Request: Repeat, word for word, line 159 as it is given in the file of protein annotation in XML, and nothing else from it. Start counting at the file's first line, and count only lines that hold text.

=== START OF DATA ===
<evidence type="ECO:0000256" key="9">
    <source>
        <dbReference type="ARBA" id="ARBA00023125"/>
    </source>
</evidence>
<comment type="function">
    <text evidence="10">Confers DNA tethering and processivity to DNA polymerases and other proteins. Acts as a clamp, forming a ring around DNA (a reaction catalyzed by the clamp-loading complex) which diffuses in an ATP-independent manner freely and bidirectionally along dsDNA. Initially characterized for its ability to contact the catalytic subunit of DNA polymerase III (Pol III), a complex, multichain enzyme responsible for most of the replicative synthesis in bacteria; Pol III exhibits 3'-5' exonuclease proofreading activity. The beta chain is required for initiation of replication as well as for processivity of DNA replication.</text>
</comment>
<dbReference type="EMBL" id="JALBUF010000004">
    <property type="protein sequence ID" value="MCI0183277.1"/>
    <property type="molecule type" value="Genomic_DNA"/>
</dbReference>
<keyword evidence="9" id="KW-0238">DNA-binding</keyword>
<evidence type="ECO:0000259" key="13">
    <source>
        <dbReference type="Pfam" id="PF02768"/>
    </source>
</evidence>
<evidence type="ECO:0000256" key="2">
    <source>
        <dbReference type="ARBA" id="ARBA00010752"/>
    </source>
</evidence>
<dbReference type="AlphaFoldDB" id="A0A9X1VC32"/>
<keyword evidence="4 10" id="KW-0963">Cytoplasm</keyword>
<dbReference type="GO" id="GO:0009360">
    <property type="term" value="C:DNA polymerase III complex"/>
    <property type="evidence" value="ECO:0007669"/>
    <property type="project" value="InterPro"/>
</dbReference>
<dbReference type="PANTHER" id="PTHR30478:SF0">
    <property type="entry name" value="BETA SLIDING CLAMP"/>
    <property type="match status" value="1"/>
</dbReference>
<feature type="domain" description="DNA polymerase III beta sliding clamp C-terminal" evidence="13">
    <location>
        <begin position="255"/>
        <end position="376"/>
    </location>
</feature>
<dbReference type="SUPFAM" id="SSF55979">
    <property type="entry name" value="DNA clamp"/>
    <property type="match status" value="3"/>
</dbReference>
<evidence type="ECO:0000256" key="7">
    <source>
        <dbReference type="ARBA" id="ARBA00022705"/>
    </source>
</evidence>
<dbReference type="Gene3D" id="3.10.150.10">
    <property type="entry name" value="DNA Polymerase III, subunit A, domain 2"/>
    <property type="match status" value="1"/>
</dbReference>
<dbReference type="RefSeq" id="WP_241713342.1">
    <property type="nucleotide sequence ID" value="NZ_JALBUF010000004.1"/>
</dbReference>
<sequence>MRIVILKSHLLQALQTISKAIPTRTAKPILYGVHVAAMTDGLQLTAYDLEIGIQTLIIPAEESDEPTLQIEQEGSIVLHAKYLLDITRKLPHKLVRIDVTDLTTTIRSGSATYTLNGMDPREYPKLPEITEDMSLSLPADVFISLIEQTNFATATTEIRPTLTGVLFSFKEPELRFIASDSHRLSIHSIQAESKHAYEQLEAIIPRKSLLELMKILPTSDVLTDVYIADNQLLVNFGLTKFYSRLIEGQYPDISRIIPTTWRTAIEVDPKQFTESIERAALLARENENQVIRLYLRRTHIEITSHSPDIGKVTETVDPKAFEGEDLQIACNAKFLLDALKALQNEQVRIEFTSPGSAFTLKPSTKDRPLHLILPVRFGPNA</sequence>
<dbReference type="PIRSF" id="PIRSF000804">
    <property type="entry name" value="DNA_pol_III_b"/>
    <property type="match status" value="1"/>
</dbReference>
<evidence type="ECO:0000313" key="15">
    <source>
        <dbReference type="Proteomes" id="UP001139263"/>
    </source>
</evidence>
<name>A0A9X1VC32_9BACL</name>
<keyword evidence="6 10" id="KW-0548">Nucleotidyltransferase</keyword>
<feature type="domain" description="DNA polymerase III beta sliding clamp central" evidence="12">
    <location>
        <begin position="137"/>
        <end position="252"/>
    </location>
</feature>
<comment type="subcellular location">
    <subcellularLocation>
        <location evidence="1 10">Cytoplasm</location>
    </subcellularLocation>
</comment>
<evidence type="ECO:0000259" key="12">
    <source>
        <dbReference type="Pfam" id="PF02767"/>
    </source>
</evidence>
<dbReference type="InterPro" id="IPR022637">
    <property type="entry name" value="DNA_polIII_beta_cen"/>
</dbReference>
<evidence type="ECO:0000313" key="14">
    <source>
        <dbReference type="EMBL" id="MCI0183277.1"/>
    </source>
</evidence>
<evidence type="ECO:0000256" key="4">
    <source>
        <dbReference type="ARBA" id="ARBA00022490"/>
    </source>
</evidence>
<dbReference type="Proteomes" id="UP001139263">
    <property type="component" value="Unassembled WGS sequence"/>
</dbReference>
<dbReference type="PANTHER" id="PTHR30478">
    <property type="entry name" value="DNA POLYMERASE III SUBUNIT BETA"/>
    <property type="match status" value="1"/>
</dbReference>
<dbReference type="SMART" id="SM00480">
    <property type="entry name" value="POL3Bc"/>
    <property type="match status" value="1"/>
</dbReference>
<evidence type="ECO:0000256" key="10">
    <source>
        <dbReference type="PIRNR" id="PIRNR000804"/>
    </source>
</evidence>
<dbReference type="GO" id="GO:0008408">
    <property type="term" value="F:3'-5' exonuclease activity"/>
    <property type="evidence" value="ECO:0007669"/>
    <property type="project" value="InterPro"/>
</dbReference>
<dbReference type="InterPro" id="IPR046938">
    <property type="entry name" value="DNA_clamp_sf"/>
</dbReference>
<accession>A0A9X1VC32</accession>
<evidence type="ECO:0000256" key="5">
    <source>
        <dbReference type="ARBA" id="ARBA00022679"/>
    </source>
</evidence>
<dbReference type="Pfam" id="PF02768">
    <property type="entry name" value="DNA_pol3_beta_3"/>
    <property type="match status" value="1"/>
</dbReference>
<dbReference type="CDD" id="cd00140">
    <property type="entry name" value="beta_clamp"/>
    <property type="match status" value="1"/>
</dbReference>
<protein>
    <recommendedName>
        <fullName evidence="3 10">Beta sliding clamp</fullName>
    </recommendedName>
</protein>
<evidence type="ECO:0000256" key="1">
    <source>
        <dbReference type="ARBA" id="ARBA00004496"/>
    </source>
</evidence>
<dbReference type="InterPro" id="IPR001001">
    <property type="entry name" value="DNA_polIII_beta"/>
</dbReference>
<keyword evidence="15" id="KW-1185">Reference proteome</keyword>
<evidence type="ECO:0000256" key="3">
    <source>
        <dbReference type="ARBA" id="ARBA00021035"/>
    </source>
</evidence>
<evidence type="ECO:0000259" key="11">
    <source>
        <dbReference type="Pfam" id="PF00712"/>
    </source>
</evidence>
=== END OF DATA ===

</evidence>